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-   -   trek 820 (http://www.bikeforums.net/clydesdales-athenas-200-lb-91-kg/311097-trek-820-a.html)

canuck_srx 06-18-07 06:56 PM

trek 820
 
so i have some time off from fishing and did some researching at bike shops.

i was lookin at a trek 820 but i would like to know all your opinions on this bike any help would be appricated. and what is the maximum psi you could put in a tire?

thanks in advance

jeff

Bill Kapaun 06-19-07 12:54 AM

They've been making 820's since 87?
Looking at the 2007 version, it appears (to me anyway) like a decent entry level bike for the money. You could probably do much worse.
Tire pressure? That depends on the tires. Some "road" tires run well over 100 PSI.
If you're talking about MB tires, there's usually not much reason to go beyond 60-65 PSI. Less may be desireable for certain conditions.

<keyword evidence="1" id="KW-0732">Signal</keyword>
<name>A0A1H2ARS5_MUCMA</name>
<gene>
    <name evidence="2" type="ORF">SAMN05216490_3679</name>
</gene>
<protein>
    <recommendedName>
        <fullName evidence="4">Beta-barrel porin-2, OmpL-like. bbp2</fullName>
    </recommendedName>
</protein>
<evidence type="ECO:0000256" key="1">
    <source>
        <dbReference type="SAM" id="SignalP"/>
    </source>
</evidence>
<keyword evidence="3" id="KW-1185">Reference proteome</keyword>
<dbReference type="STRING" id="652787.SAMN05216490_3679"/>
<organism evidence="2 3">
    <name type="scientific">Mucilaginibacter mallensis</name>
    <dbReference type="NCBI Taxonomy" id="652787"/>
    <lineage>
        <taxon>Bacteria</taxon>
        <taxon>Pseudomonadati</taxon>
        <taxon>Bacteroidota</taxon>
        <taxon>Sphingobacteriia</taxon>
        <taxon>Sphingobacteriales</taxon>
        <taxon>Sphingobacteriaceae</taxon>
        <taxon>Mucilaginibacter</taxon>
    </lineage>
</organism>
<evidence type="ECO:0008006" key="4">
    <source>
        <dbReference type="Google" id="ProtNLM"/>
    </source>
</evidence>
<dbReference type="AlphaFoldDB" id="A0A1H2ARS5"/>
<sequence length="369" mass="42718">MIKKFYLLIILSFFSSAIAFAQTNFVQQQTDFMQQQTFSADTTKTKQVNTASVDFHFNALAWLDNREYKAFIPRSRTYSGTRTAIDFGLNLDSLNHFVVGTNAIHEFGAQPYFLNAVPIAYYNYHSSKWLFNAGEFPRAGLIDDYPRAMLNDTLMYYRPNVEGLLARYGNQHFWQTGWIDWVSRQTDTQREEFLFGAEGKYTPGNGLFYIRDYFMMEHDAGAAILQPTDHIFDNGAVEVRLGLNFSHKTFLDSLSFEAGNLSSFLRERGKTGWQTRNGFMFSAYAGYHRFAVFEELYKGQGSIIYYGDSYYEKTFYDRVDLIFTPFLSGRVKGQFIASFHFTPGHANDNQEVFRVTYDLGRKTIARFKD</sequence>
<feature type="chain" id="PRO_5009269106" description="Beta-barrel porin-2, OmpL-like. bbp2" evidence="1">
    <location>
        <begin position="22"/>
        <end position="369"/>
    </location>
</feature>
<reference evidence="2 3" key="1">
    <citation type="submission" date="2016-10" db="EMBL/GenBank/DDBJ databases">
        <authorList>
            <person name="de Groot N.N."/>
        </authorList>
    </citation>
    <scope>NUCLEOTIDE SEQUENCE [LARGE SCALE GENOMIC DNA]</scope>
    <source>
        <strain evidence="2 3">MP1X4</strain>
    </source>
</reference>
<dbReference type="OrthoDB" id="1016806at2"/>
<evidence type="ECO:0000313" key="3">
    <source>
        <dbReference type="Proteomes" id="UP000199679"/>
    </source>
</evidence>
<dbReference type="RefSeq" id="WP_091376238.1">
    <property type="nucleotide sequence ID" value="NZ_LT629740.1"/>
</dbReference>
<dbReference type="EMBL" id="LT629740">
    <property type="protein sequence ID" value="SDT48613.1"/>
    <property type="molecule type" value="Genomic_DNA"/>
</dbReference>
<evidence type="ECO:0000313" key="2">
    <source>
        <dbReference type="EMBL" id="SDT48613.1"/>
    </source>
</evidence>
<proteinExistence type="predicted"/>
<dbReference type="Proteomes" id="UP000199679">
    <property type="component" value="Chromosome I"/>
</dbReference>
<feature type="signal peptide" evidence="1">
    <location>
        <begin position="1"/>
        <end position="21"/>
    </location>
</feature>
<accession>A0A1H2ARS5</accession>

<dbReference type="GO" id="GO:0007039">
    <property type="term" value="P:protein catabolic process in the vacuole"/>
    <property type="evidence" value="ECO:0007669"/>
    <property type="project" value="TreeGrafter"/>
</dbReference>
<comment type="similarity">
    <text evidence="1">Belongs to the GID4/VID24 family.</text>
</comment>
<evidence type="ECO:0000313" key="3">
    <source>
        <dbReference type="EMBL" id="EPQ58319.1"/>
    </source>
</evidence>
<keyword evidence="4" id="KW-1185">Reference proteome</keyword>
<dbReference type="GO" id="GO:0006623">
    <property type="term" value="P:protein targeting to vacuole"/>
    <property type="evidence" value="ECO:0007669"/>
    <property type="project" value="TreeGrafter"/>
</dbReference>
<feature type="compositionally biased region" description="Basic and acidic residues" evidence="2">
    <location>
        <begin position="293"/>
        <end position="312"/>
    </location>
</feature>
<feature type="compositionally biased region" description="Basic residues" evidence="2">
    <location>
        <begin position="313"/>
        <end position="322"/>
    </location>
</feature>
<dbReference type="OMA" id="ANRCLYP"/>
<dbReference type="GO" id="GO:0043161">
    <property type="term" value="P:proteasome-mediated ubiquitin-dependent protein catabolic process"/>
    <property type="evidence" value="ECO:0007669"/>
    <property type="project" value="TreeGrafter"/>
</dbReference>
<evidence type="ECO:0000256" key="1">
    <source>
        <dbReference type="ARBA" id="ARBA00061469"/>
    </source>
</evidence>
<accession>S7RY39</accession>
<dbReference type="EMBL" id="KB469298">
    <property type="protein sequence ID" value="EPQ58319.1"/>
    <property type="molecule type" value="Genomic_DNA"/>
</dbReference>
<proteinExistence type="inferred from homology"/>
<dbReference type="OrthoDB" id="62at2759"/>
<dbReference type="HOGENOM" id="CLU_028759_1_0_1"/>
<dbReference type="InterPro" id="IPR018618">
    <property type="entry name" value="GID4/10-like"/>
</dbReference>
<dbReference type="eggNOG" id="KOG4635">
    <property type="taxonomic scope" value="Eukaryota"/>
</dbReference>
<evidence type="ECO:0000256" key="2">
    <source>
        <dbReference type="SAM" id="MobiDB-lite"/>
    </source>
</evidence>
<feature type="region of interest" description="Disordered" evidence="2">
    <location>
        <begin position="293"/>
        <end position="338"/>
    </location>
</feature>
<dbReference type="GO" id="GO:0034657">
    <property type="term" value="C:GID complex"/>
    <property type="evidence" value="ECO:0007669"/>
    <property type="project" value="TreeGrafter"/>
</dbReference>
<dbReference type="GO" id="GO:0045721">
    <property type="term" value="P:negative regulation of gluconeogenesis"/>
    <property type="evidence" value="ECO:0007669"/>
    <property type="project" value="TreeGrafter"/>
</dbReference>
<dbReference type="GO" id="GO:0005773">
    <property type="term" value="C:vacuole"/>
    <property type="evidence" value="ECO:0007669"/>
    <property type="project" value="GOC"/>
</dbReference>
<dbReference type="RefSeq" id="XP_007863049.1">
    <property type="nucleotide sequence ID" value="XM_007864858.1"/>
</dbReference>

I have a 1991 (or 2?) 820 Antelope for a back up bike.

ang1sgt 06-19-07 05:51 AM

The Trek 820 has been around for awhile. Good sturdy bike with acceptable parts on it. I kind of wish they would upgrade the parts and leave the Suspension fork off. I'm not big on suspension forks anyway at this price point.

The tires on this bike are pretty basic tires. PSI range from 35-65 ish. There are some higher quality 26x1.5 inch high pressure tires around. My Favorite is actually a Michelin Country Rock and it's a 26x1.75 inch tire. I think it's good for 85 PSI and it rolls fast and stable. My Trek 970 that is out on loan has an older version of this tire on it and has held up very well.

A Trek Dealer will have the Bontrager line of tires most likely and they also have some good quick tires, but their PSI range is only in the 65 psi range.

The deal with tire pressure is to have enough PSI so that you don't have a snake bite flat or have the tire roll off the rim while off road. On the road, you want enough to give you a good fast ride. Some tires are much better at this than others. It will depend on how and where you ride.


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